SCHOEN. Do you know, I'm getting acquainted with a brand new side of the lady.

SCHWARZ. I have never painted anyone whose expression changed so continuously. I could hardly keep a single feature the same two days running.

SCHOEN. (Pointing to the picture and observing him.) Do you find that in it?

SCHWARZ. I have done everything imaginable to call forth some sort of quiet in her mood by my conversation during the sittings.

SCHOEN. Then I understand the difference. (Schwarz dips his brush in the oil and draws it over the features of the face.) Do you think that makes it look more like her?

SCHWARZ. We can only work with art as scientifically as possible.

SCHOEN. Tell me—

SCHWARZ. (Stepping back.) The color had sunk in pretty well, too.

SCHOEN. (Looking at him.) Have you ever loved a woman in your life?

SCHWARZ. (Goes to the easel, puts a color on it, and steps back on the other side.) The dress isn't made to stand out enough yet. We don't see the living body under it.

SCHOEN. I make no doubt that the workmanship is good.

SCHWARZ. If you'll step this way....

SCHOEN. (Rising.) You must have told her regular ghost-stories.

SCHWARZ. As far back as you can.

SCHOEN. (Stepping back, knocks down the canvas that was leaning against the lower easel.) Excuse me—

SCHWARZ. (Picking it up.) That's all right.

SCHOEN. (Surprised.) What is that?

SCHWARZ. Do you know her?

SCHOEN. No. (Schwarz sets the picture on the easel. It is of a lady dressed as Pierrot with a long shepherd's crook in her hand.)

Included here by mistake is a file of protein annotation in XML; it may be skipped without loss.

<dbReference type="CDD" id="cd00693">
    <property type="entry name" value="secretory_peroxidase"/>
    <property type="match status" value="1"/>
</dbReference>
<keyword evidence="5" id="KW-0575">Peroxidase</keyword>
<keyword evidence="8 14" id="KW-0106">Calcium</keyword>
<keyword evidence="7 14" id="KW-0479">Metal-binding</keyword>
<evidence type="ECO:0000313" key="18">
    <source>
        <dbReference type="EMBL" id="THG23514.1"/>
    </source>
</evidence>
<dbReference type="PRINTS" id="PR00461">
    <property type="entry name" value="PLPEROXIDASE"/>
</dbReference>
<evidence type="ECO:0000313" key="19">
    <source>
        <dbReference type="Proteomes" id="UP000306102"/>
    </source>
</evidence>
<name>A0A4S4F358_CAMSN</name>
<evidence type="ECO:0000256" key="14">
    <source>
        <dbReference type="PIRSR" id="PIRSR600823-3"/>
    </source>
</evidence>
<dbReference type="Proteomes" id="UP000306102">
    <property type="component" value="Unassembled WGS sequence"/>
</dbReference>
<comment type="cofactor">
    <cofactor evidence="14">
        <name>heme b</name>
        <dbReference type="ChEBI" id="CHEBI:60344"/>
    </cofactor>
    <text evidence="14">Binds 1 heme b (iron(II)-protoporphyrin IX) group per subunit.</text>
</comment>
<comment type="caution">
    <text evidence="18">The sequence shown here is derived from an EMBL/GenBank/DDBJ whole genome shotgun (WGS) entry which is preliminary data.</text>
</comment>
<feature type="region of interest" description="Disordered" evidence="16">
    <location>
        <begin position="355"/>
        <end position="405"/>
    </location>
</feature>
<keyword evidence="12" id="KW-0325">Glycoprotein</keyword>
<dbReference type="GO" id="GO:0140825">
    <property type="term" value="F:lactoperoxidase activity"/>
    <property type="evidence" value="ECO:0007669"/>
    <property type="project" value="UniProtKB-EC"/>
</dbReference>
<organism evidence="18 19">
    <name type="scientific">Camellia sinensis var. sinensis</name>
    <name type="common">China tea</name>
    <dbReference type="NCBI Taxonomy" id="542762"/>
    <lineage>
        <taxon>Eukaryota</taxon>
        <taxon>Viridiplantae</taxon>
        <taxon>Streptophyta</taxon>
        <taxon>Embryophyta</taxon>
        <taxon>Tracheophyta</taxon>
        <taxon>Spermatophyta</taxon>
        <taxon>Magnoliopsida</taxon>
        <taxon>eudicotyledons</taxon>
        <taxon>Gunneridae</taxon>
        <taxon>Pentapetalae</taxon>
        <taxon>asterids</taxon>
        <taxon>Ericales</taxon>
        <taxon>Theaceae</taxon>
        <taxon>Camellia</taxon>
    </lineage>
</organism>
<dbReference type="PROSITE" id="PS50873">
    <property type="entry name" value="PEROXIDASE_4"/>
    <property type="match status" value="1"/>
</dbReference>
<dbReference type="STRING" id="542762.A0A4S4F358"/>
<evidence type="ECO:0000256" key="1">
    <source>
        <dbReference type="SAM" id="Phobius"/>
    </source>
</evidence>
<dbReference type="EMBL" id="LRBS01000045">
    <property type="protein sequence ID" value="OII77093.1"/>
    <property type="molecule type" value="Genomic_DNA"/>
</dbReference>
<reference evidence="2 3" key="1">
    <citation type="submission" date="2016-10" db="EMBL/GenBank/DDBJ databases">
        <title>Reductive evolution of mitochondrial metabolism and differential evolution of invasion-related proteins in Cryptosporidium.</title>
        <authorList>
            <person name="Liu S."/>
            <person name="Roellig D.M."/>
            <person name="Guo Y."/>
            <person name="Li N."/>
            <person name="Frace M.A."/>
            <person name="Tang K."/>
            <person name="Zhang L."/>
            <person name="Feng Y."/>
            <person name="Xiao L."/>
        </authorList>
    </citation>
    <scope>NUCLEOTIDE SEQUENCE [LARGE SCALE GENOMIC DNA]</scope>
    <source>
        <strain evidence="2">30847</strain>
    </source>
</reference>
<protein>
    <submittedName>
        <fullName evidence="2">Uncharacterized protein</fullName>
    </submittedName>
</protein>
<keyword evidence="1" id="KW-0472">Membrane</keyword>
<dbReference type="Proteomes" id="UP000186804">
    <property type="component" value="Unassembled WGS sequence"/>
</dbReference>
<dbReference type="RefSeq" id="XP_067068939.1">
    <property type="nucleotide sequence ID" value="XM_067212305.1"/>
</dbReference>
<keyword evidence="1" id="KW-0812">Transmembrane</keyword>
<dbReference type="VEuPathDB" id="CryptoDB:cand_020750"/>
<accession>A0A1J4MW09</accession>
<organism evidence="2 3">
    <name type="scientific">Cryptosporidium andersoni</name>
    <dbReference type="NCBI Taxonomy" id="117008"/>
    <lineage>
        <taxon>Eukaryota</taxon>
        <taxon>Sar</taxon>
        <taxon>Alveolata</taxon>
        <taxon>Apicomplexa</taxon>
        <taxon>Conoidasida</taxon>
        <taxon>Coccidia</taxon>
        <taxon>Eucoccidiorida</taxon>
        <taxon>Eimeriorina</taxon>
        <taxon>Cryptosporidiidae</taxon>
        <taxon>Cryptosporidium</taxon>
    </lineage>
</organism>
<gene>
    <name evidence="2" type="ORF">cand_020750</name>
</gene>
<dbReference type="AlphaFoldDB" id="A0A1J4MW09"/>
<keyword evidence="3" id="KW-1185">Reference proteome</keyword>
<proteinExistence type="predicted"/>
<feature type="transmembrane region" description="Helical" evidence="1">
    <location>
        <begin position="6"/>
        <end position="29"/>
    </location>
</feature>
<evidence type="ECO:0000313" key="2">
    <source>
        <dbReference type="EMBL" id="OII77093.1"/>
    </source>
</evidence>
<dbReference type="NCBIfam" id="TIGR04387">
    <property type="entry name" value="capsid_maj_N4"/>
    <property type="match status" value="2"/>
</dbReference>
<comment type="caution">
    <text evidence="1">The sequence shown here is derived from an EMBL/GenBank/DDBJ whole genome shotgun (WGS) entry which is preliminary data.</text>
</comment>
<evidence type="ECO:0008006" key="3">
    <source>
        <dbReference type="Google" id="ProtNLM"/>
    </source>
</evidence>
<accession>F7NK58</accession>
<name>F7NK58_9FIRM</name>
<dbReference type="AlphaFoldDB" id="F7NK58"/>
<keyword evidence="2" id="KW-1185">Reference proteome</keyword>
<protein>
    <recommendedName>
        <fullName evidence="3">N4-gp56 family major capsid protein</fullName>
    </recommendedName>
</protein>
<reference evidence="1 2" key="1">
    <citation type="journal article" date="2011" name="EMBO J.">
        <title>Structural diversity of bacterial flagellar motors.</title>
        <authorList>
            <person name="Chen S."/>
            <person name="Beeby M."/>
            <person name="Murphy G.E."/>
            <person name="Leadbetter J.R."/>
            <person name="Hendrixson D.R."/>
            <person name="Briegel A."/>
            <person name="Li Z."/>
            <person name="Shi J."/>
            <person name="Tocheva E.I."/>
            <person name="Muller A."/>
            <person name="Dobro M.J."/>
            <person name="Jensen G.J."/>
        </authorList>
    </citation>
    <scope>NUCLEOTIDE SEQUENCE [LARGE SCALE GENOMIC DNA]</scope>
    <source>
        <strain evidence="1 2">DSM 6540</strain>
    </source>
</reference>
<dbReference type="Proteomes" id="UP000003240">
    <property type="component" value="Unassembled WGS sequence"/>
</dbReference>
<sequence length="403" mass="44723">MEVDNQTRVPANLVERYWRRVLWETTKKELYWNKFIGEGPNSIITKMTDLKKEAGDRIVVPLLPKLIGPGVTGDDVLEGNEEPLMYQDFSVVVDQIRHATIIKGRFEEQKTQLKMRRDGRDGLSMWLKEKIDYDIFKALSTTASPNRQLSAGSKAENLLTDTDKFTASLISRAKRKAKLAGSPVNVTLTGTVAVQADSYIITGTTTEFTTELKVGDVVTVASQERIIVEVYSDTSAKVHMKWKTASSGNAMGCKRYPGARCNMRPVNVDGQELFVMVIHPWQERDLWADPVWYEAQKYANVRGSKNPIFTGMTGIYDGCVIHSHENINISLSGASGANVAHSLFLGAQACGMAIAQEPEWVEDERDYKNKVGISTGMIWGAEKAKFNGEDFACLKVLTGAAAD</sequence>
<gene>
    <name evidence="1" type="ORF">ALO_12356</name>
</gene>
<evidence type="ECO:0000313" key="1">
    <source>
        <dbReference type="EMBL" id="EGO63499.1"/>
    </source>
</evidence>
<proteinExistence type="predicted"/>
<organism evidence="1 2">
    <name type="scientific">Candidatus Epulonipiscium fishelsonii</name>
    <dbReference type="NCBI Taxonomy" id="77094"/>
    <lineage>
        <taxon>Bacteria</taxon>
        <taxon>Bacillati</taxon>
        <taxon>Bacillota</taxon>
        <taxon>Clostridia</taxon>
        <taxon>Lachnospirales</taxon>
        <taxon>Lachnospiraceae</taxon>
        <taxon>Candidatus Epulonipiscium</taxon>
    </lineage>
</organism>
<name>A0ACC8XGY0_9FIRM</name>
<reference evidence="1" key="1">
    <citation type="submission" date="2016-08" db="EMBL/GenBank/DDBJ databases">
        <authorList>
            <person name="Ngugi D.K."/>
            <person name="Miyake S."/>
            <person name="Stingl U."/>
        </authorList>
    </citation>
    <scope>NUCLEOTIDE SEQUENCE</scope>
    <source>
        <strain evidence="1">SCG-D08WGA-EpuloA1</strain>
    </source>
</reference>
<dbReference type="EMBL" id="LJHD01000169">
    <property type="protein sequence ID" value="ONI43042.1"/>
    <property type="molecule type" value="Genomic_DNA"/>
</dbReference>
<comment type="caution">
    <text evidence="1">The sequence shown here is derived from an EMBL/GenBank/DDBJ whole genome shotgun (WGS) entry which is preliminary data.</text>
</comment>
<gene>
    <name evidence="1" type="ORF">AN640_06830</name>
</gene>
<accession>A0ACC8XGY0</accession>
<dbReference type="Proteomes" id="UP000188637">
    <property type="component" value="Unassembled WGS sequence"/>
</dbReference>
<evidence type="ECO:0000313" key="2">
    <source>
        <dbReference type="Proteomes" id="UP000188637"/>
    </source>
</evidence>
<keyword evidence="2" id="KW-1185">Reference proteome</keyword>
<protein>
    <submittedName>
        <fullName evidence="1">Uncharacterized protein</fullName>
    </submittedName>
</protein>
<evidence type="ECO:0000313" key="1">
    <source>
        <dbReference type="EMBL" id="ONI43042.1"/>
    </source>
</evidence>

SCHWARZ. A costume-picture.

SCHOEN. But, really, you've succeeded with her.

SCHWARZ. You know her?

SCHOEN. No. And in that costume—?

SCHWARZ. It isn't nearly finished yet. (Schoen nods.) What would you have? While she is posing for me I have the pleasure of entertaining her husband.

SCHOEN. What?

SCHWARZ. We talk about art, of course,—to complete my good fortune!

SCHOEN. But how did you make such a charming acquaintance?

SCHWARZ. As they're generally made. An ancient, tottering little man drops in on me here to know if I can paint his wife. Why, of course, were she as wrinkled as Mother Earth! Next day at ten prompt the doors fly open, and the fat-belly drives this little beauty in before him. I can feel even now how my knees shook. Then comes a sap-green lackey, stiff as a ramrod, with a package under his arm. Where is the dressing-room? Imagine my plight. I open the door there (pointing left). Just luck that everything was in order. The sweet thing vanishes into it, and the old fellow posts himself outside as a bastion. Two minutes later out she steps in this Pierrot. (Shaking his head.) I never saw anything like it. (He goes left and stares in at the bedroom.)